Overview of Gauss’ Theorem and Basics of Integration

It turns out that deriving Gauss’ Law is easier said than done. There are several steps according to a StackExchange post [1]. The first of these steps is understanding Gauss’ Theorem. Hmm. Perhaps Gauss used his own theorem to derive his electrostatics law.

After a quick online search, it is clear that Gauss’ Theorem is just another name for the Divergence theorem [2]. The Divergence Theorem is [3]

$ \int\int\int_V (\vec{\nabla} \cdot \vec{F}) dV = \int\int_{S} (\vec{F} \cdot \vec{e}_{n}) dS $.

Oof. That is a lot of symbolism to break down. Fortunately I am able to break this down; it will just take a while.

First, basics. The $ \int$ symbol is a fancy way to say “find the area formed between a function’s curve and one axis for a variable, as the function varies with respect to that variable.” Any variable with a $ d$ in front of it is called a dummy variable. For a given $ \int$ symbol, the dummy variable indicates the variable with which the function changes while the integral is being determined. It is easy to get caught up in attempting to interpret a dummy variable as the width of a shrinking shape. The dummy variable does provide the correct dimensions, however.

If there is more than one $ \int$ symbol, the function can vary with respect to more than one variable. In the above case, the expression on the left side includes three $ \int$ symbols as $ \int \int \int$, which indicates that there are three variables or dimensions to consider when evaluating. Since there are three $ \int$ symbols, there are three dummy variables. There is one dummy variable for each integral symbol: $ dV = dx dy dz$ in Cartesian coordinates. Multiplying three perpendicular lengths along the Cartesian axes produces a volume, $ V$. The triple integral has a subscript of $ V$ to indicate that a volume called $ V$ is involved in the integration process.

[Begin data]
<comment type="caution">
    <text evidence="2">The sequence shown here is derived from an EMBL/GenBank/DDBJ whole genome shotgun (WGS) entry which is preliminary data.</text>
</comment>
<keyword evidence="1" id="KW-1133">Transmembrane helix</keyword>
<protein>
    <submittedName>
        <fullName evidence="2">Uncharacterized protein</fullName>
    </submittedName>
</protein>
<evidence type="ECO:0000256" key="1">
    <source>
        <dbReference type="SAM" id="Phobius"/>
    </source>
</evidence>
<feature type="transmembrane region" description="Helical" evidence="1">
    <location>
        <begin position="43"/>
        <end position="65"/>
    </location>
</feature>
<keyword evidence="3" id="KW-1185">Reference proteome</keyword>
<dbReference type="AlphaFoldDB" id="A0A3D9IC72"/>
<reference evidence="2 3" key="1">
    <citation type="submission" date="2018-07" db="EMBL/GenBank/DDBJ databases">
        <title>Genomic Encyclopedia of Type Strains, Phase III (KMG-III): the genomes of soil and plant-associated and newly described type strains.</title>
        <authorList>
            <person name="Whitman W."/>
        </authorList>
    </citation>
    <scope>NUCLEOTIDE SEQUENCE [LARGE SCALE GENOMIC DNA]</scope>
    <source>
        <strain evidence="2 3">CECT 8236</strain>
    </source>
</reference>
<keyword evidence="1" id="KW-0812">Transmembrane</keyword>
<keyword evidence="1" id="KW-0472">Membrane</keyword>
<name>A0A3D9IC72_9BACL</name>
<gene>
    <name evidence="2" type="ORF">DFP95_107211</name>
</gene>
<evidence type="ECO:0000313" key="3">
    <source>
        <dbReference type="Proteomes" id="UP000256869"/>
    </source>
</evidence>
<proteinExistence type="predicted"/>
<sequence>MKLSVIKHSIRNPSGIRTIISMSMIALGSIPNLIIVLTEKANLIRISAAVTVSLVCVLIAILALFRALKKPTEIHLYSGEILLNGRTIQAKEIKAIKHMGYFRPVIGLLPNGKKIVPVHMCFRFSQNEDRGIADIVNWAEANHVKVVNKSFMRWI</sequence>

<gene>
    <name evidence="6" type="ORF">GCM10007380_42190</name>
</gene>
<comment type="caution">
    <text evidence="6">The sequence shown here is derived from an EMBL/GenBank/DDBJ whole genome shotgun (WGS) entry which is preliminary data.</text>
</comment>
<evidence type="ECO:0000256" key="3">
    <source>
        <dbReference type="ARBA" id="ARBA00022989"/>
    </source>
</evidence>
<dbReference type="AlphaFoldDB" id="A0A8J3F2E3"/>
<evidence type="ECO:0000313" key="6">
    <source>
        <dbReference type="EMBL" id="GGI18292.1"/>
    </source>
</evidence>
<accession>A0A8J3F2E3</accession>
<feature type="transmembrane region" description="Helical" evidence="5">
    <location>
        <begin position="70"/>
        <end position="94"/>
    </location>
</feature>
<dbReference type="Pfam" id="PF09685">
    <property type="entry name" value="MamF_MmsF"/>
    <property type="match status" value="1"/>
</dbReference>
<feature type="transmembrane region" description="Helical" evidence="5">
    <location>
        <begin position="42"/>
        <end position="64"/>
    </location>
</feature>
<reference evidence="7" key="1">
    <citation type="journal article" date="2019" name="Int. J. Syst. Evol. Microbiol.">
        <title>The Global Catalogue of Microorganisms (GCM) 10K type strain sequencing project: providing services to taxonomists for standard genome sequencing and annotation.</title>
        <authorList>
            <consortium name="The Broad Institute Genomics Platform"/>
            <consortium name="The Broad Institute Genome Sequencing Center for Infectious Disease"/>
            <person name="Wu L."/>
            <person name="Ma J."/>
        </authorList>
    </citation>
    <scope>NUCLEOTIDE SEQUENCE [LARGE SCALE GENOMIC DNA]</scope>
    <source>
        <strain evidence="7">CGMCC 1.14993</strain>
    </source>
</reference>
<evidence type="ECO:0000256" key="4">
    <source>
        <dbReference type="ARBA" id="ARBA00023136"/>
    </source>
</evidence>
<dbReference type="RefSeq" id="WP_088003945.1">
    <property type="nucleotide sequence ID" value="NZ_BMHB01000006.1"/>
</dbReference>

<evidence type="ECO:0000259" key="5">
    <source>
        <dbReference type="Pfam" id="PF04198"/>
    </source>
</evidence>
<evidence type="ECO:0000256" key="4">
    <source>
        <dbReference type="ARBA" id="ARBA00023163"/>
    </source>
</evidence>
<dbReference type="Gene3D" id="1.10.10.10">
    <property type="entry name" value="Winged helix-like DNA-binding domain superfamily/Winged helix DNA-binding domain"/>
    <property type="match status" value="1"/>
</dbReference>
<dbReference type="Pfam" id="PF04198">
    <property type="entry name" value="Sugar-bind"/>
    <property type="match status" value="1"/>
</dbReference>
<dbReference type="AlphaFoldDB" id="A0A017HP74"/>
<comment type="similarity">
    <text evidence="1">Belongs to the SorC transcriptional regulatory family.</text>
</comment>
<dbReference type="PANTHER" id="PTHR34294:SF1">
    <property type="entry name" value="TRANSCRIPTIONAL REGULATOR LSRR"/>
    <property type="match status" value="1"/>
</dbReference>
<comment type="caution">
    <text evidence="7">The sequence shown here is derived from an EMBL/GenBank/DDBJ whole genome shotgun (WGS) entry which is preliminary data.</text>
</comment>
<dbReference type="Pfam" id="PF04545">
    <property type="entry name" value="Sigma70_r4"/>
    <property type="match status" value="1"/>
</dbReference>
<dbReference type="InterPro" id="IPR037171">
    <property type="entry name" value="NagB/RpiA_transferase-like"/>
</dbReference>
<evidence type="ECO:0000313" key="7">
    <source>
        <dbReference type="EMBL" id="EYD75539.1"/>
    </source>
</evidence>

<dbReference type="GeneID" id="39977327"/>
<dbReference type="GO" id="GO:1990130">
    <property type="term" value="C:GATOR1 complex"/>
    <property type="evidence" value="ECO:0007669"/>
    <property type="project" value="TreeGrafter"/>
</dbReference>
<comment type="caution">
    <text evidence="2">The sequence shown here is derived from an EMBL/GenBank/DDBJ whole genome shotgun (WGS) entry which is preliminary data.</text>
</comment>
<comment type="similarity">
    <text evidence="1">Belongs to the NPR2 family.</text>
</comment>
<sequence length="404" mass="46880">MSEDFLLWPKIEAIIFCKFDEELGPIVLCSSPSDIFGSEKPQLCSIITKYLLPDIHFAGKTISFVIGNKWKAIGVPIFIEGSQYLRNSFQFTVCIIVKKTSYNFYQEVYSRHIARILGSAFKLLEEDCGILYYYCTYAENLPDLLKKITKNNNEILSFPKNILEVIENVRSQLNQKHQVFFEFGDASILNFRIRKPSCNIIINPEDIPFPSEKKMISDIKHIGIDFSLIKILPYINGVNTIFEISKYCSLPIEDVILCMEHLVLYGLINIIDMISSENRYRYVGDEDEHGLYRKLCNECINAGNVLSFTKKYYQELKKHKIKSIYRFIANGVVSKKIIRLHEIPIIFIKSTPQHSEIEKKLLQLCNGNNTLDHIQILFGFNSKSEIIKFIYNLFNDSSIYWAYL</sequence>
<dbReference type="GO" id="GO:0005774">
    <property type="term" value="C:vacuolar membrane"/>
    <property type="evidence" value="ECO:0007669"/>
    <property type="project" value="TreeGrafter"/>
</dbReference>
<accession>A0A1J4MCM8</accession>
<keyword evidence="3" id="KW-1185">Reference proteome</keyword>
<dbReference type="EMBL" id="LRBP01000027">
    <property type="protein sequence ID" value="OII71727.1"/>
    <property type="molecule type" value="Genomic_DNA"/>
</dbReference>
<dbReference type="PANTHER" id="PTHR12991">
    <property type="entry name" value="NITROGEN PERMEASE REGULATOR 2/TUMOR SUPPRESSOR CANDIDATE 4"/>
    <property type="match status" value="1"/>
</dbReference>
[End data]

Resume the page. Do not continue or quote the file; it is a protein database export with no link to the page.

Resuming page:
A similar situation occurs when there are two $ \int$ symbols, as is the case on the right side of the Divergence theorem. Multiplying two perpendicular lengths along Cartesian axes produces an area or a surface. The double integral has a subscript of $ S$ to indicate the surface involved in the integration. Note also that the dummy variable $ dS$ equals $ dx dy$ in the $ x-y$ plane. For the Divergence Theorem to apply, $ S$ must be a closed surface meaning that $ S$ is finite and has no boundary [4].

At a certain point in the domain of $ \vec{F}$, $ \vec{F}$ becomes a vector in the same way that at a certain point in the domain of a variable that variable becomes a number. The variable is not called a number just because it can be a number. Analogously, the vector field is not called a vector.

The collection of symbols to the right of $ \int$ symbols is called an integrand. The integrand on the left side consists of the dummy variable $ dV$ and the function $ (\vec{\nabla} \cdot \vec{F})$. Here, $ (\vec{\nabla} \cdot \vec{F})$ is the divergence of a vector field $ \vec{F}$.

The integrand on the right side of the Divergence Theorem is $ \vec{F} \cdot \vec{e}_n$. Here, $ \vec{e}_n$ is a unit vector that is perpendicular to the surface at every point on the volume $ V$. This vector points outward instead of inward towards the inside of the volume $ V$ [3].

Image Source: [3]

To be continued…


[1] https://physics.stackexchange.com/questions/38404/how-is-gauss-law-integral-form-arrived-at-from-coulombs-law-and-how-is-the

[2] https://mathworld.wolfram.com/DivergenceTheorem.html

[3] https://en.wikipedia.org/wiki/Divergence_theorem

[4] https://en.wikipedia.org/wiki/Surface_(topology)

[5] https://math.stackexchange.com/questions/368155/laplacians-and-dirac-delta-functions

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